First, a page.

Army of Shadows (1969)
Director: Jean-Pierre Melville
Cast: Lino Ventura, Paul Meurisse, Jean-Pierre Cassel, Simone Signoret
Plot: A account of underground resistance fighters in Nazi-occupied France.
Rating: PG for mature themes.
International Sales: Tamasa Distribution
IN RETROSPECT (Spoilers: NO)
"See you later, Comrade."
"You're a communist?"
"No. But I can still have comrades."
A fictionalization yet realistic portrayal of what it must have been (and felt) like being part of the French Resistance during WWII, Jean-Pierre Melville's superb classic is one of his very top works, with some critics proclaiming it to be his finest, even among such influential and auteuristic works as Le Samourai (1967) and Le Cercle Rouge (1970). Whatever the case, most if not all would agree that Army of Shadows is his most personal work.
Melville was part of the French Resistance himself, and while his film has been accused of having Gaullist sympathies, that shouldn't take away the haunting power of this landmark film of sorts. Only theatrically released in the States more than three decades after it was made, Army of Shadows is like a time capsule buried underground only to be unearthed as a gem. If anything, it compels us to go back in time to re-evaluate and re-appreciate Melville's underrated body of works.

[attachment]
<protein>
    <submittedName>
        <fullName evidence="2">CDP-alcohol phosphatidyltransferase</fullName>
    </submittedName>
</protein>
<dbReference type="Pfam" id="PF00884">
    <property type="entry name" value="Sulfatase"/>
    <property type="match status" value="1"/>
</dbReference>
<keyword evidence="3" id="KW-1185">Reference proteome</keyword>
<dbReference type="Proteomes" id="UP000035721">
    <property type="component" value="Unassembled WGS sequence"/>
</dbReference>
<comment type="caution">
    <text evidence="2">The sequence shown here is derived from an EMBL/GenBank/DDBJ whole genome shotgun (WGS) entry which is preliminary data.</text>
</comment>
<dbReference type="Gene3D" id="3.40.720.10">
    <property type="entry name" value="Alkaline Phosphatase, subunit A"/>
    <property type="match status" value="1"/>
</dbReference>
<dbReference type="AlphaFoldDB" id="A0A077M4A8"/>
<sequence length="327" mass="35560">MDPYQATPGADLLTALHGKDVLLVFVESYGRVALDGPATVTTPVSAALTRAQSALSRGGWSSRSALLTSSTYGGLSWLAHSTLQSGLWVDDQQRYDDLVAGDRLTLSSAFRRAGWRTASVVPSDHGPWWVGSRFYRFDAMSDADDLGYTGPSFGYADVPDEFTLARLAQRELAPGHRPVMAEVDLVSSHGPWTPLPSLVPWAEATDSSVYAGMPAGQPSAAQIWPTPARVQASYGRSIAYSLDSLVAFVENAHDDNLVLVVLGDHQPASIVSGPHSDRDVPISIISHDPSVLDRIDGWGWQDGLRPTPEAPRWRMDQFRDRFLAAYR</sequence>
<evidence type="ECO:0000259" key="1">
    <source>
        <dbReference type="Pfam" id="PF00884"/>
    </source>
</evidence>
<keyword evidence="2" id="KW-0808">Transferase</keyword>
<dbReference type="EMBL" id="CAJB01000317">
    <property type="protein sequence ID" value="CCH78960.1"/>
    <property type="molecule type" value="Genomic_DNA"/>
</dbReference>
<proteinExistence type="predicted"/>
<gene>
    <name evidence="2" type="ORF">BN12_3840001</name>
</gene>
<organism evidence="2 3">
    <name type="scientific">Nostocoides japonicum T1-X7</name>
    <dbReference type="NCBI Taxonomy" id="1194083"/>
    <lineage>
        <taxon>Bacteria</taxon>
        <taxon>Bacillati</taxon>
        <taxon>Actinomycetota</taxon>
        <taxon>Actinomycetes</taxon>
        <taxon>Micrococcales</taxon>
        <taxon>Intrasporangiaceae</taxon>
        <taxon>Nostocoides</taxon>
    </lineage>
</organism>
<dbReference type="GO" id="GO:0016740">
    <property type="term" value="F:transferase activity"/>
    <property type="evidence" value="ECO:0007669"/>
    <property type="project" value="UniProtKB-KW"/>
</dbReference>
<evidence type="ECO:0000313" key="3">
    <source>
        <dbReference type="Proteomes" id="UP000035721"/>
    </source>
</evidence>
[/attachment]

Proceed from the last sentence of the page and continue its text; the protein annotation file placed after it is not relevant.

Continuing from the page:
Army of Shadows is about the state of being. It is concerned with psychological realism, the interior meaning within the characters. Faced with pressure, fear and at times isolation, Melville depicts these characters as suffering yet resolute in very dire situations. Like Alain Delon’s character in Le Samourai, these quiet rebels have a strong sense of code and honour. All these things make up most of what Army of Shadows is trying to express.
Opening with a two-minute wide still shot of the Nazis marching in front of the Arc de Triomphe, Melville immediately hooks us, but through the course of the film, it may not feel as consistently engaging. The atmospheric, sometimes sparse filmmaking style calls to attention its intentionally slow pacing, the low-lit settings and lack of narrative thrust, which on hindsight gives the picture a sort of inertia that imbues in the characters a feeling of vulnerable stasis.
In some way the cinematography and mood reminds me of Tomas Alfredson's Tinker Tailor Soldier Spy (2011), the somewhat off-the-radar Gary Oldman spy-thriller which could have been influenced by Melville's work here. Despite its glacial pacing, Army of Shadows compels with its excellent casting and acting, detailed psychological examination of men (and woman) under duress, and the unmistakable sense of melancholic evocation of a harrowing past.
Verdict: Slow but prodding, this moody piece detailing the state of mind of several members of the French Resistance during WWII, is both bleak and powerful.
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